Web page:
The Illusion of Security—and the Security of Illusion

A few months ago I took the train from New Delhi to Agra, India, and lived to tell the tale (or write about it, in this case). Fear of a crash or derailment wasn’t foremost in my mind, though Indian trains have a habit of doing both with disturbing frequency. The anniversary of the 2008 Mumbai terror attacks was approaching, and Indian trains also have a habit of attracting terrorist mischief. In the 2008 attack one of the Mumbai gunmen shot up the main train station, killing dozens. In 2006, seven bombs exploded in 11 minutes on the Mumbai metro, killing 209. In 2002, Muslim militants bombed a train carrying Hindu pilgrims. In India, travel by train is not a risk-averse activity.

"The train station was hardly a model of high security."

Despite the anniversary, the New Delhi train station was hardly a model of high security. At the bottom of the stairway leading to the boarding platform a checkpoint had been set up. I placed my bag on the metal rollers that fed it into an X-ray scanner while a low-paid civil servant gazed at a grubby computer screen. A moment later it appeared on the other side. Feeling no more secure, I lugged it up the steps (the investment in the scanner must have trumped the expense of an escalator) and boarded the train.

The silliness of the security check was immediately clear. It was to give the appearance of security and nothing more. If I really wanted to blow up the train there was no need to carry a bomb because an accomplice could have tossed me one over the chain-link fence that ran alongside the platform. Or I could have walked to a far corner of the yard and picked up one I had placed there the night before. The security check was an elaborate illusion, with all the players, myself included, acting their parts.

At 2:35 P.M. the doors clattered shut and the train began rolling south toward Agra. But the Rajasthan Express did not live up to its name. A few hundred meters before each station we would often sit for 5, 10, sometimes 15 minutes while passengers anxious to get off simply tossed their bags onto the tracks and scrambled down the embankment. Anyone wanting to turn it into a charred wreck had every opportunity.

Four hours on an Indian train can last a lifetime, or it can pass quickly if one is lucky enough to share a compartment with an interesting stranger. Sitting across from me was a man 30 to 35 years old with the healthy build of an exercise trainer. His trip had started in Southeast Asia and made his way to China and Tibet, and was now halfway through a circle of India before moving on to . . . he didn’t quite know.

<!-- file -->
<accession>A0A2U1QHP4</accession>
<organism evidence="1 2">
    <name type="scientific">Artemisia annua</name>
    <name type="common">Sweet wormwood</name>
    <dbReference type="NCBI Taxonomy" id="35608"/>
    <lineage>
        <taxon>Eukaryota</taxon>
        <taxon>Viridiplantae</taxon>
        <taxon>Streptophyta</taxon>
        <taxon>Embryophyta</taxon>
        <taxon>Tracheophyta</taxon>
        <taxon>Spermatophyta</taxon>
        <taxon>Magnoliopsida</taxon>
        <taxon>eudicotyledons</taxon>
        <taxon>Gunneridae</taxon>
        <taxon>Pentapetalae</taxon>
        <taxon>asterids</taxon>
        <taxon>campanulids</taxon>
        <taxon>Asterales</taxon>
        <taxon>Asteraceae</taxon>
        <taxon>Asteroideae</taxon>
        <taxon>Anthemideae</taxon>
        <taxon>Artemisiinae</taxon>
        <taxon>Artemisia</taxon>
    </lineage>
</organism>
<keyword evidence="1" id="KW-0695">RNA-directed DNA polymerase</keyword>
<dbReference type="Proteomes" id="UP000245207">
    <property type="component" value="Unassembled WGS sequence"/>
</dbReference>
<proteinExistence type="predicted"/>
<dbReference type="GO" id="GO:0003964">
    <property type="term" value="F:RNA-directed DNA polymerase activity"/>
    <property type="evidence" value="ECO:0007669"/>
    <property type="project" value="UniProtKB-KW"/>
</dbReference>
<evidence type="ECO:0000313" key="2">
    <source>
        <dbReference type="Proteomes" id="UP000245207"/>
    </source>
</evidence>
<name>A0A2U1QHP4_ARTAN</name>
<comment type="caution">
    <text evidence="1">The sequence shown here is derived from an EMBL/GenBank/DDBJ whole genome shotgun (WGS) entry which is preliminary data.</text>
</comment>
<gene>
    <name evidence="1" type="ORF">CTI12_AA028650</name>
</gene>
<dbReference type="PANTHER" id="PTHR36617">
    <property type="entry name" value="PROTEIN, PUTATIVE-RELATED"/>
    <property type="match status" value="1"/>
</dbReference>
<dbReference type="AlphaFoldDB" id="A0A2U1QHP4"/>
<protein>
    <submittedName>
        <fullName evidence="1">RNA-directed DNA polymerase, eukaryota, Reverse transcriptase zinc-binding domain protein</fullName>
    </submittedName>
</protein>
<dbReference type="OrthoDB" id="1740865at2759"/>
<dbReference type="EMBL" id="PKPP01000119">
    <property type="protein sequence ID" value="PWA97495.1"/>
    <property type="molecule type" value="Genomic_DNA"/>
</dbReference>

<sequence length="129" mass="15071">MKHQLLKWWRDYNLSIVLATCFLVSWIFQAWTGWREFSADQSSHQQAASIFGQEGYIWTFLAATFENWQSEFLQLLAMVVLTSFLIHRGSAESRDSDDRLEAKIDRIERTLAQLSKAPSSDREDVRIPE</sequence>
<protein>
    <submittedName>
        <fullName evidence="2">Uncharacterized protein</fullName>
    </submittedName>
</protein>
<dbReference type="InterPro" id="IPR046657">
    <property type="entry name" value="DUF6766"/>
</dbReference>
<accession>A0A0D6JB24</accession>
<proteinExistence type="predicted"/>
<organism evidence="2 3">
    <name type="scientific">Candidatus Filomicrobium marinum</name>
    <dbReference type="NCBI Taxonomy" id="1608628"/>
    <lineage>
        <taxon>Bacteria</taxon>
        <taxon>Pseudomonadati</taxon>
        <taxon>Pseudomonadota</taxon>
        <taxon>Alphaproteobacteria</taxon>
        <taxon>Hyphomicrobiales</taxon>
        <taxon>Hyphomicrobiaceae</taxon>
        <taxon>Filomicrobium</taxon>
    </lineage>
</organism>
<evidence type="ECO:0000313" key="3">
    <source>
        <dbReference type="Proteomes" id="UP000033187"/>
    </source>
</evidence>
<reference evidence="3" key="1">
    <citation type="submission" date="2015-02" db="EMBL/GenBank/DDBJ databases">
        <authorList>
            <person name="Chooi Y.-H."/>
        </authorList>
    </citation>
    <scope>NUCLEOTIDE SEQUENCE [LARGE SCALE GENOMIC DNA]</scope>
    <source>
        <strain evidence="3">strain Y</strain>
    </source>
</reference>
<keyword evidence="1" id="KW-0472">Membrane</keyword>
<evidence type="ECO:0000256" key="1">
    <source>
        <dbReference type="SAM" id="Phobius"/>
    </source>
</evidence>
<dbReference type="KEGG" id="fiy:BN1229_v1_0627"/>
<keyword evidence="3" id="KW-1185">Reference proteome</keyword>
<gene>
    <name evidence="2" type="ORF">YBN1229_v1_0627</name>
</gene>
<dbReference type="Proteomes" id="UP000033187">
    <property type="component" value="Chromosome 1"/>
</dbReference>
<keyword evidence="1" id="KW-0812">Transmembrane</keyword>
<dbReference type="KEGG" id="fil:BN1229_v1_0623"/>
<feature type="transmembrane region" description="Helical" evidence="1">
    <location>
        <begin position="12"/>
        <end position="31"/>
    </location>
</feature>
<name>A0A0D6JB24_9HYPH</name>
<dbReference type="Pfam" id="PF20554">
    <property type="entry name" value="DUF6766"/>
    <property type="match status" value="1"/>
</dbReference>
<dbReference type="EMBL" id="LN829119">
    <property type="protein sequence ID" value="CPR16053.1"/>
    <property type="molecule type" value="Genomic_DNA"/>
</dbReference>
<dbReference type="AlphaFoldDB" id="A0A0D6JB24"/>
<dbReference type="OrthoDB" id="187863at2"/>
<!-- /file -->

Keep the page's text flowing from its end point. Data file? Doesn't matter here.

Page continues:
"The Express did not live up to its name."

I told him about the security check at the train station, and soon we were talking about airport security. I offered a suggestion: “Instead of all these baggage screens and body scans, why not hire experts in body language to wander through the crowds, watching for strange behavior. They could even pass through the line themselves to spot anything that seemed suspicious.”

He nodded in boredom or agreement. I wanted to think of it as agreement, so I pressed on.

“If something like this was tried I doubt that a single bomber would slip through, but many other crimes might be uncovered—a parent ‘stealing’ their child out of custody, a passenger who had bought their ticket with a stolen credit card. Think of the waste—the time, the effort, the expense—and none of it is helping us find that one.”

Now he was nodding like someone who had heard all this before. I waited for a reaction, and one finally came.

“Those security checks don’t do much good,” he said. “ ‘Random’ checks aren’t that random. People make decisions, consciously or not, and sometimes they choose someone obviously not suspicious so that it seems random.”

I was surprised that anyone would speak so frankly and asked him where he got his information. He told me—he was an immigration officer at Sydney Airport.

I asked him what warranted suspicion.

“A story that sounds too prepared. Or someone seems too sure of themselves. People will puff themselves up with confidence to convince themselves they can beat the system. Fear and worry in that kind of situation are normal. Overconfidence isn’t.”

That was it—the distinction between the normal and abnormal has been lost in the post-9/11 era. So much attention is directed at the normal—cosmetic cases and half-finished bottles of cough syrup—that the truly abnormal may pass unnoticed. The full-body scan is simply another step in building an illusion of security. It may reveal a lot more than many passengers would like, but it doesn’t tell us anything about a state of mind. If we really want to stop planes from blowing up in the sky we should begin at the beginning—in the mind of the person who conceives such a plan and how this might be revealed. That’s the hard part, but the only way that “prevention” and “deterrence” will have any meaning.

After a few more unscheduled stops that left us exposed, vulnerable, and unmolested on the tracks, we rolled into Agra.

The station hall was a hive of humanity, and homeless beggars were camped on the floor, with slabs of cardboard for mattresses and ragged blankets for covers. There might have been a bomb concealed under any of the natty blankets, but I wasn’t inclined to look. I was more interested in finding a tuk-tuk to take me to my hotel, because in India, well, all this is normal. About that I had no illusion.